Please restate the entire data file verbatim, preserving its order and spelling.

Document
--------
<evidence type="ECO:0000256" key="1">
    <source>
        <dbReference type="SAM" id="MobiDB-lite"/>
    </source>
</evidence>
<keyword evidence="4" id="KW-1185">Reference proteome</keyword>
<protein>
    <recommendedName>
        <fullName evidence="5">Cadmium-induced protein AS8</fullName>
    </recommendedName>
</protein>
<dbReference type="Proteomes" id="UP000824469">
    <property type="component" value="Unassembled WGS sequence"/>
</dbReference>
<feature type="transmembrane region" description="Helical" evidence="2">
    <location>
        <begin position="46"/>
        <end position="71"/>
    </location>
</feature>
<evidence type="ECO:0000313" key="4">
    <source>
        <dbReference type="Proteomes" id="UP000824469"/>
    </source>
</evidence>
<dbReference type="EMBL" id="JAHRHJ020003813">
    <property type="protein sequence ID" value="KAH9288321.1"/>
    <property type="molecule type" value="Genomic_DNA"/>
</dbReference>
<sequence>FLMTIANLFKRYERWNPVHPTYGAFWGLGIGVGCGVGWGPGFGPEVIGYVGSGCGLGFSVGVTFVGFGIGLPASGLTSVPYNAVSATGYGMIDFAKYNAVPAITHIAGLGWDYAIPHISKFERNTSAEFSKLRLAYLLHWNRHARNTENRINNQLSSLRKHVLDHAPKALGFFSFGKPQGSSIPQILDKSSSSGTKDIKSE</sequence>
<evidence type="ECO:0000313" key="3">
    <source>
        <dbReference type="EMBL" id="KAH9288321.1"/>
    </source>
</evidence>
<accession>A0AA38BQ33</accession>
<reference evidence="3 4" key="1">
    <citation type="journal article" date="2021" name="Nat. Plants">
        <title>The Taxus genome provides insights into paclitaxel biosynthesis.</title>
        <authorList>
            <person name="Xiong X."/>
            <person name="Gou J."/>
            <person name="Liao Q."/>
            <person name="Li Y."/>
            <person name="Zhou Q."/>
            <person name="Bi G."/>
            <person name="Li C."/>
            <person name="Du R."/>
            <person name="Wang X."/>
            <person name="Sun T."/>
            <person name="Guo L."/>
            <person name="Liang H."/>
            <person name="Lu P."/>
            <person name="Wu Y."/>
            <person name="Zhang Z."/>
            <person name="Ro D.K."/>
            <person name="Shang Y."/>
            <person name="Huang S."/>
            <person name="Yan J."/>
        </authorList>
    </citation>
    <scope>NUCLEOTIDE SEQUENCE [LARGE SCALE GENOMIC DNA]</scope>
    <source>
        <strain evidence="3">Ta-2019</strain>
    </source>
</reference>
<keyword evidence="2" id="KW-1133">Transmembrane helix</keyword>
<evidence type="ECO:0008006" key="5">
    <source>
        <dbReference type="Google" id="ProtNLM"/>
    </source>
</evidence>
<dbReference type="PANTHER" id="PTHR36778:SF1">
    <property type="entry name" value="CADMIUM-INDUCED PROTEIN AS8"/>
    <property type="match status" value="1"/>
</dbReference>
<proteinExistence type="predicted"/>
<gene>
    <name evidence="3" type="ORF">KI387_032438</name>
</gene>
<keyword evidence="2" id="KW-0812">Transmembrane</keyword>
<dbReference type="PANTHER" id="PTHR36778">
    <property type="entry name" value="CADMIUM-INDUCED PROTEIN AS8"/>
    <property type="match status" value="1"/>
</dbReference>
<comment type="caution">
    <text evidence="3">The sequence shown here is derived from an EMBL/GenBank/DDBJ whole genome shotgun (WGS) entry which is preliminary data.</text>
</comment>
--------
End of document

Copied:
<evidence type="ECO:0000256" key="1">
    <source>
        <dbReference type="SAM" id="MobiDB-lite"/>
    </source>
</evidence>
<keyword evidence="4" id="KW-1185">Reference proteome</keyword>
<protein>
    <recommendedName>
        <fullName evidence="5">Cadmium-induced protein AS8</fullName>
    </recommendedName>
</protein>
<dbReference type="Proteomes" id="UP000824469">
    <property type="component" value="Unassembled WGS sequence"/>
</dbReference>
<feature type="transmembrane region" description="Helical" evidence="2">
    <location>
        <begin position="46"/>
        <end position="71"/>
    </location>
</feature>
<evidence type="ECO:0000313" key="4">
    <source>
        <dbReference type="Proteomes" id="UP000824469"/>
    </source>
</evidence>
<dbReference type="EMBL" id="JAHRHJ020003813">
    <property type="protein sequence ID" value="KAH9288321.1"/>
    <property type="molecule type" value="Genomic_DNA"/>
</dbReference>
<sequence>FLMTIANLFKRYERWNPVHPTYGAFWGLGIGVGCGVGWGPGFGPEVIGYVGSGCGLGFSVGVTFVGFGIGLPASGLTSVPYNAVSATGYGMIDFAKYNAVPAITHIAGLGWDYAIPHISKFERNTSAEFSKLRLAYLLHWNRHARNTENRINNQLSSLRKHVLDHAPKALGFFSFGKPQGSSIPQILDKSSSSGTKDIKSE</sequence>
<evidence type="ECO:0000313" key="3">
    <source>
        <dbReference type="EMBL" id="KAH9288321.1"/>
    </source>
</evidence>
<accession>A0AA38BQ33</accession>
<reference evidence="3 4" key="1">
    <citation type="journal article" date="2021" name="Nat. Plants">
        <title>The Taxus genome provides insights into paclitaxel biosynthesis.</title>
        <authorList>
            <person name="Xiong X."/>
            <person name="Gou J."/>
            <person name="Liao Q."/>
            <person name="Li Y."/>
            <person name="Zhou Q."/>
            <person name="Bi G."/>
            <person name="Li C."/>
            <person name="Du R."/>
            <person name="Wang X."/>
            <person name="Sun T."/>
            <person name="Guo L."/>
            <person name="Liang H."/>
            <person name="Lu P."/>
            <person name="Wu Y."/>
            <person name="Zhang Z."/>
            <person name="Ro D.K."/>
            <person name="Shang Y."/>
            <person name="Huang S."/>
            <person name="Yan J."/>
        </authorList>
    </citation>
    <scope>NUCLEOTIDE SEQUENCE [LARGE SCALE GENOMIC DNA]</scope>
    <source>
        <strain evidence="3">Ta-2019</strain>
    </source>
</reference>
<keyword evidence="2" id="KW-1133">Transmembrane helix</keyword>
<evidence type="ECO:0008006" key="5">
    <source>
        <dbReference type="Google" id="ProtNLM"/>
    </source>
</evidence>
<dbReference type="PANTHER" id="PTHR36778:SF1">
    <property type="entry name" value="CADMIUM-INDUCED PROTEIN AS8"/>
    <property type="match status" value="1"/>
</dbReference>
<proteinExistence type="predicted"/>
<gene>
    <name evidence="3" type="ORF">KI387_032438</name>
</gene>
<keyword evidence="2" id="KW-0812">Transmembrane</keyword>
<dbReference type="PANTHER" id="PTHR36778">
    <property type="entry name" value="CADMIUM-INDUCED PROTEIN AS8"/>
    <property type="match status" value="1"/>
</dbReference>
<comment type="caution">
    <text evidence="3">The sequence shown here is derived from an EMBL/GenBank/DDBJ whole genome shotgun (WGS) entry which is preliminary data.</text>
</comment>